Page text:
At least 180 people were arrested, several were sent to the hospital, and police fired off tear gas over the weekend in Hong Kong as protesters raged against a proposed so-called "national security law" to be imposed on the city by mainland China, according to the South China Morning Post

One middle-aged woman was reported to be in critical condition amid the chaos.

The demonstrations were reminiscent of the massive protests in Hong Kong last year, before the coronavirus pandemic put much of the region on lockdown in early 2020.

But many defied current Covid-19 regulations, according to Reuters, to reject the looming law, as people crowded the a shopping area and reportedly yelled, “Hong Kong independence, the only way out.”

"I think what we can all be proud of are the people of Hong Kong who have taken to the streets to show all of us who enjoy democracy and the rule of law in our countries how precious that is," said U.S. National Security Adviser Robert O’Brien earlier on Sunday morning ET on NBC News' "Meet the Press."

"They’re out in the streets this weekend, demonstrating that they want to be free people, that they want to elect their own leaders and have the right to worship as they see fit and earn a living the way they see fit," O'Brien said, noting the significance of the city as a global financial center.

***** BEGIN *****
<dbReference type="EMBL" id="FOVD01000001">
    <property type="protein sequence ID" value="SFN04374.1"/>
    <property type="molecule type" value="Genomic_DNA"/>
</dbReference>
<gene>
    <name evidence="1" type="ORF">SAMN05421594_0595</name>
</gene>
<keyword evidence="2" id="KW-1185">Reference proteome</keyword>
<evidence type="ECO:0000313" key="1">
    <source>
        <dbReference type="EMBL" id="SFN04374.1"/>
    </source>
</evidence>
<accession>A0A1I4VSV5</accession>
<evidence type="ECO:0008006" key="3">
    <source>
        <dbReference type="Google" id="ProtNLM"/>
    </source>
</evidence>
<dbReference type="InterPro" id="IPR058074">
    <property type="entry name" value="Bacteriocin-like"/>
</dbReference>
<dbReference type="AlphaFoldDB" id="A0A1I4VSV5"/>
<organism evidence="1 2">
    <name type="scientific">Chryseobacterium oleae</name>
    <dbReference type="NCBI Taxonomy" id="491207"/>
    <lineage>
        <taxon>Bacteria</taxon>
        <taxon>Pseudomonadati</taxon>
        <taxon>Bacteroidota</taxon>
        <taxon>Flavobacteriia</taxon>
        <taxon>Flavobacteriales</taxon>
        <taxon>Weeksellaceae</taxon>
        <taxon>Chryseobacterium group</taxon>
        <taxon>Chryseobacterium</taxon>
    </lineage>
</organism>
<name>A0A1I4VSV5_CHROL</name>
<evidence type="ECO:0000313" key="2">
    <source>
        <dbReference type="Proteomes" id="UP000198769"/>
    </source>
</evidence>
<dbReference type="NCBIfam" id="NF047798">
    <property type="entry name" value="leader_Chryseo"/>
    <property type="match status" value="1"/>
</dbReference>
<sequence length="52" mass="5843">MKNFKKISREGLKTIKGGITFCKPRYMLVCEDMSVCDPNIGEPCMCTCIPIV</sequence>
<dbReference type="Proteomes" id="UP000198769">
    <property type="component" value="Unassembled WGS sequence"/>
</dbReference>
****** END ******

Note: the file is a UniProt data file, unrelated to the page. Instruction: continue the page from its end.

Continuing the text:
O'Brien also warned the U.S. could impose sanctions on China, saying that the Communist Party of China had promised Great Britain decades ago that Hong Kong would have a degree of autonomy and would "maintain their way of life through 2047." 

"So now, 27 years before that deadline, it looks like with this national security law, they're going to basically take over Hong Kong. And if they do, under the 1992 Hong Kong Policy Act and the Hong Kong Human Rights and Democracy Act of 2019, Secretary (Mike) Pompeo would likely be unable to certify that Hong Kong maintains a high degree of autonomy. And if that happens, there will be sanctions that will be imposed on Hong Kong and China. It's hard to see how Hong Kong could remain the Asian financial center that it's become if China takes over."